A retrospective review of infants receiving sildenafil

Aliva De, Payal Shah, Jacqueline Szmuszkovicz, Shazia Bhombal, Stanley Azen, Roberta M. Kato

Research output: Contribution to journalReview articlepeer-review

6 Scopus citations


OBJECTIVE The purpose of the study was to assess mortality in an infant population receiving sildenafil. METHODS A retrospective review of hospitalized infants at Children’s Hospital Los Angeles who received sildenafil between 2008 and 2012 was conducted. Patient characteristics, comorbidities, and treatment characteristics were analyzed. Primary outcome was mortality at discharge. Sildenafil dosage ranges were based on the Sildenafil in Treatment-Naïve Children, Aged 1–17 Years, With Pulmonary Arterial Hypertension trial and were categorized as small (<1.5 mg/kg/day), medium (1.5–3.75 mg/kg/day), large (3.76–7.5 mg/kg/ day), and very large (>7.5 mg/kg/day). RESULTS A total of 147 infants were studied. A total of 82% of patients had severe pulmonary hypertension. Our data revealed 29% mortality at discharge. Mortality increased with increasing sildenafil dosage: 14% (small), 19% (medium), 49% (large), and 90% (very large). On multivariate analysis of sildenafil dosage, other pulmonary hypertension therapies, presence of persistent cardiac shunts, and duration of sildenafil, odds of dying were significantly higher with combined high and very high sildenafil dosage groups compared with combined low and medium dosage groups (OR, 13.2; CI, 4.4–39.5; p < 0.0001). CONCLUSION Sildenafil was given to critically ill infants with multiple risk factors for mortality. Although higher doses cannot be causally related to mortality, there appears to be no added benefit by escalating the sildenafil dose.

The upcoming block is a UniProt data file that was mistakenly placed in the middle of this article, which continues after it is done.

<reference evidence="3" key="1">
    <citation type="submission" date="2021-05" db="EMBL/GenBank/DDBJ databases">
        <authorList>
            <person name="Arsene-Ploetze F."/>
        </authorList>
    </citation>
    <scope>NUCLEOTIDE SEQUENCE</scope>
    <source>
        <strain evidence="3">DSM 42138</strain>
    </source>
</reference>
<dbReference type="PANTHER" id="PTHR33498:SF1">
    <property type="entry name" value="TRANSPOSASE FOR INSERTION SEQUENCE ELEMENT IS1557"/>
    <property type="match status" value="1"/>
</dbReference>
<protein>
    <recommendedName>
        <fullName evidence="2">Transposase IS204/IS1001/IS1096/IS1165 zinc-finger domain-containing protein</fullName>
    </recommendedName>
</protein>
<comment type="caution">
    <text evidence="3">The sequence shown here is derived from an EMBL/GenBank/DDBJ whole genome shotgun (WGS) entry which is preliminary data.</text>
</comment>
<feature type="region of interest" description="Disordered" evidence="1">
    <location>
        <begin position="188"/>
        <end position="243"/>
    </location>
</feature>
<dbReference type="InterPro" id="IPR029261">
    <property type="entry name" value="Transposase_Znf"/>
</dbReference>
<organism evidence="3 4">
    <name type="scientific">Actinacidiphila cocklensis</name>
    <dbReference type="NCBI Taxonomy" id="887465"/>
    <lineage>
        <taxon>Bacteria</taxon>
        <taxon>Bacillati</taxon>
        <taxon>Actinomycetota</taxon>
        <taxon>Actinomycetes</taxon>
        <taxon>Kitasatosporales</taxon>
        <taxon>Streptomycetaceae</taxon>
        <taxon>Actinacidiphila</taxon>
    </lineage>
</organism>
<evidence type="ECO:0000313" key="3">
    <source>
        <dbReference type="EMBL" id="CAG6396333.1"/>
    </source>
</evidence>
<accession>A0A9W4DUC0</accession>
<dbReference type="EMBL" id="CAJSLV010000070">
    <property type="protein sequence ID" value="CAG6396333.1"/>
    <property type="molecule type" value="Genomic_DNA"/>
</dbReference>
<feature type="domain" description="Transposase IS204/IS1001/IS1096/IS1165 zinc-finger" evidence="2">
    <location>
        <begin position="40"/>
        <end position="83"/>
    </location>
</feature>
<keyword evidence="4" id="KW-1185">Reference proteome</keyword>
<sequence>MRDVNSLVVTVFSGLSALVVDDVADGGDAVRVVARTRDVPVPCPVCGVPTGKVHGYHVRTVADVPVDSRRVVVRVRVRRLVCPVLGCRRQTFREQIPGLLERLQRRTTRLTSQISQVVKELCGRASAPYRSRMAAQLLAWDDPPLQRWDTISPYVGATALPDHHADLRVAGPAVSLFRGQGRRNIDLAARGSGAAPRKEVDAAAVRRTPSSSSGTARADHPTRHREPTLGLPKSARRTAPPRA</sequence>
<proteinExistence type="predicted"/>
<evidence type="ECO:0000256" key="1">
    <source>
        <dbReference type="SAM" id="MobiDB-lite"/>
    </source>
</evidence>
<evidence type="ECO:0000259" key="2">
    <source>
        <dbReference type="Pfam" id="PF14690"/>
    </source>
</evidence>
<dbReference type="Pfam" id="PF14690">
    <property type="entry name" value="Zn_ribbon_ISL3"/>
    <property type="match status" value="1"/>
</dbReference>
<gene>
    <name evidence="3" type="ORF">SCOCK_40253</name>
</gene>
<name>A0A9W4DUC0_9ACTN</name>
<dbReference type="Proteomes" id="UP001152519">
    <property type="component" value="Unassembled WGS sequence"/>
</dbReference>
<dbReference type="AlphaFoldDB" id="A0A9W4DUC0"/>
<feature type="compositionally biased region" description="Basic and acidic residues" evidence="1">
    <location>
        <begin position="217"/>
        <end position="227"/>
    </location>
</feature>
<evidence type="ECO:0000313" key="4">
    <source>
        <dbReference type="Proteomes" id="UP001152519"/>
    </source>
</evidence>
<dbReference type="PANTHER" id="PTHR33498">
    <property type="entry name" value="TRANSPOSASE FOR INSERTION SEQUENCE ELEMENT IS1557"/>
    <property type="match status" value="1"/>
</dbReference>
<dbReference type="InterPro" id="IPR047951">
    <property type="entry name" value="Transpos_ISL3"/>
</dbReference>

Original languageEnglish (US)
Pages (from-to)100-105
Number of pages6
JournalJournal of Pediatric Pharmacology and Therapeutics
Issue number2
StatePublished - Mar 1 2018


  • Infants
  • Mortality
  • Pediatric pulmonary hypertension
  • Sildenafil

ASJC Scopus subject areas

  • Pediatrics, Perinatology, and Child Health
  • Pharmacology (medical)


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